How sales leaders can prioritize mental health
Sales team members are among the “most stressed” workers in the corporate world, according to a 2021 survey. This results in a continuous strain on their mental health.
Sales Health Alliance and UNCrushed, two organizations dedicated to improving sales mental health, collected responses from 770 participants for the survey. They found that more than 40 percent of salespeople reported struggling with their mental health. The data also indicated a correlation between mental health and hitting sales targets. Meaning, the worse the sales reps felt the further they were from achieving quota.
“Sales can be pretty cutthroat,” said UNCrushed CEO and Co-founder Tim Clarke. “There’s this added pressure of hitting your number on top of looking after yourself, family, and loved ones.”
Clarke would know.
The senior marketing director at Salesforce spent seven lucrative, stress-filled years in sales before transitioning to marketing. During this time, Clarke’s father died suddenly in 2013. Grappling with how to process his grief, Clarke went down a dangerous, drug-fueled path.
“The expectation in the corporate workplace is that when you lose someone, you take a few days off for bereavement. Then you’re meant to come back feeling fine,” Clarke said.
But upon returning to work, Clarke wasn’t fine. He turned to anything he thought would help him feel better, including drugs and alcohol. Four years and an overdose later, Clarke recognized that he needed professional help and sobriety.
Now, he wants to share his experience, and that includes at the office.
As part of his ongoing recovery journey, Clake has committed to bringing his full, authentic self to work. He hopes to inspire others to be more honest and open about their personal lives and encourage work environments to create safe spaces for such discussions.
“Individuals want to work for an employer that allows them to speak openly about themselves and their challenges,” Clarke said. “In 2017, I thought I was the only person experiencing my problems. If someone had told me that they had also gone through something similar, I probably would’ve gotten help sooner.”
Fostering an open environment that values employee wellbeing is especially relevant today when one in five adults has reported experiencing a mental illness. Furthermore, burnout has reached an all-time high, with nearly 80 percent of US workers reporting concerns over their mental health.
As the “War on Talent” lives on, and job seekers continue to gravitate toward sales organizations that prioritize mental health, Clarke shared what leaders can do to best support their teams.
What are some immediate changes sales leaders can adopt to impact mental health?
Clarke: Everyone can work on their listening skills. Sometimes people don’t spot the warning signs that someone is struggling, such as showing up late to meetings or inconsistencies in their work. People want to be seen, and they want to be heard. I encourage leaders to ask “Are you okay?” not once — but twice. This gives that person time to go a little deeper because it’s very easy to just say everything is okay when it’s not.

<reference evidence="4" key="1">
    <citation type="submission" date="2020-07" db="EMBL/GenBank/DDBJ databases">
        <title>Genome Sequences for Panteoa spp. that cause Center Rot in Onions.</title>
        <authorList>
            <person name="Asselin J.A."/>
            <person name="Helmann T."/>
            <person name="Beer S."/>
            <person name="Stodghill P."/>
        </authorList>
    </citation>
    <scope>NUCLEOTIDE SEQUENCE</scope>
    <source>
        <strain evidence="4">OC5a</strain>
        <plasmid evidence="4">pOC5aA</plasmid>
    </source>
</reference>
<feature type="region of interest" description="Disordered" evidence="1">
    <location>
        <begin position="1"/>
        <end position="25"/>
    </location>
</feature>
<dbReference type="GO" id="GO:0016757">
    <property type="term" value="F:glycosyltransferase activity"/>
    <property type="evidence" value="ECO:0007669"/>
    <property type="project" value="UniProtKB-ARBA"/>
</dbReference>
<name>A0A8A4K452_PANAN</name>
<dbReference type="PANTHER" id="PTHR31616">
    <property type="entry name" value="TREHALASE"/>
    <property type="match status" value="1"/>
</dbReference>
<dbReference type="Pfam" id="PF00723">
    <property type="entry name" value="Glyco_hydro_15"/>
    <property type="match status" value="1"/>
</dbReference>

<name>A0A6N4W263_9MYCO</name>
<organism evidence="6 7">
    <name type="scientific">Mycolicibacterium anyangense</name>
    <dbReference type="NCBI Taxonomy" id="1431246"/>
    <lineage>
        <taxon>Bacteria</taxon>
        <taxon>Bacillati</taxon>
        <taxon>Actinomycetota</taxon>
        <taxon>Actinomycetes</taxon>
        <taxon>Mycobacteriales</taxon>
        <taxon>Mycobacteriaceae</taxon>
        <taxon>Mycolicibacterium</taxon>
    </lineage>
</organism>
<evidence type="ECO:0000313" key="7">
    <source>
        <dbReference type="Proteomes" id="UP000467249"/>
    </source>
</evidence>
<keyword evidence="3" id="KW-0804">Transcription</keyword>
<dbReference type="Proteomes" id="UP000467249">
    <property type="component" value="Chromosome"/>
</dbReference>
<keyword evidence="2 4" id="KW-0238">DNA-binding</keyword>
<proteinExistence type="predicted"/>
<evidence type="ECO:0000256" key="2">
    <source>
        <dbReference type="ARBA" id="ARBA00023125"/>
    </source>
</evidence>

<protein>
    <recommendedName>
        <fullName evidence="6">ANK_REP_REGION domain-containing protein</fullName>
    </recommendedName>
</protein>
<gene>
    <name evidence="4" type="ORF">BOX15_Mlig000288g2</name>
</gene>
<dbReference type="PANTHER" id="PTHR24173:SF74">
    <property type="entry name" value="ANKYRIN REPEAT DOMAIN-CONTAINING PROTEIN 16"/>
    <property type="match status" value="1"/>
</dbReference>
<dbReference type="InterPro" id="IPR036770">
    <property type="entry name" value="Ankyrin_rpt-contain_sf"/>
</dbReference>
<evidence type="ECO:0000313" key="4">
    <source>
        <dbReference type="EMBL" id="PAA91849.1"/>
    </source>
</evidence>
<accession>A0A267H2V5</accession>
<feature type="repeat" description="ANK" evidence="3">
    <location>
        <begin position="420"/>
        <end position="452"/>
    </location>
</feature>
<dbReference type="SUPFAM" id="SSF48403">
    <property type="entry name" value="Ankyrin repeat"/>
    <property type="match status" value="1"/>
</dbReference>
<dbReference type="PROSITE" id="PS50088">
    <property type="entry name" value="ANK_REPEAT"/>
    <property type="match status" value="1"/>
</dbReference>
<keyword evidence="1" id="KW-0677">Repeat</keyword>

The traffic light system is also a great way to start a one-on-one or team meeting by asking where they’re at right now through the colors of a traffic light. Their responses of red, amber, or green will give you a sense of how each person is feeling.
Lastly, leading with vulnerability creates a space for others to be vulnerable. When I share my story with someone at work and they resonate with it, it builds a personal connection between us. Then we can navigate our challenges together.
What can sales reps do to prioritize their mental health?
Establish boundaries. With so many of us working from home, everything blurs into one, and it becomes difficult to have separation. I block out a full hour for lunch every day on my calendar. I’ll still take meetings during this time, but it’s my choice when I do.
At the company level, what should organizations be thinking about as it pertains to mental health?
Companies think that providing mental health benefits is the answer, but it’s only part of it. So many organizations that offer employee assistance programs discover that their employees don’t feel comfortable using them out of fear of leadership finding out.
It really comes down to understanding what your employees want and need. Is it a week when the entire company shuts down so employees can recharge? Is it no-meeting Fridays or employee resource groups? It could be a variety of things, so the first step is to listen, learn the problems, and understand what they want.
How can sales professionals who are struggling with their mental health leverage UNCrushed for help?
In three years, we’ve curated 150 personal stories that cover the whole spectrum of mental illness, such as addiction, grief, and trauma. Each one is tagged so that our readers can easily locate topics pertaining to their own experiences. We make sure that every story includes solutions. Additionally, we have free online mental health screenings available and a detailed resources page. We want to help people move from the darkness to the light.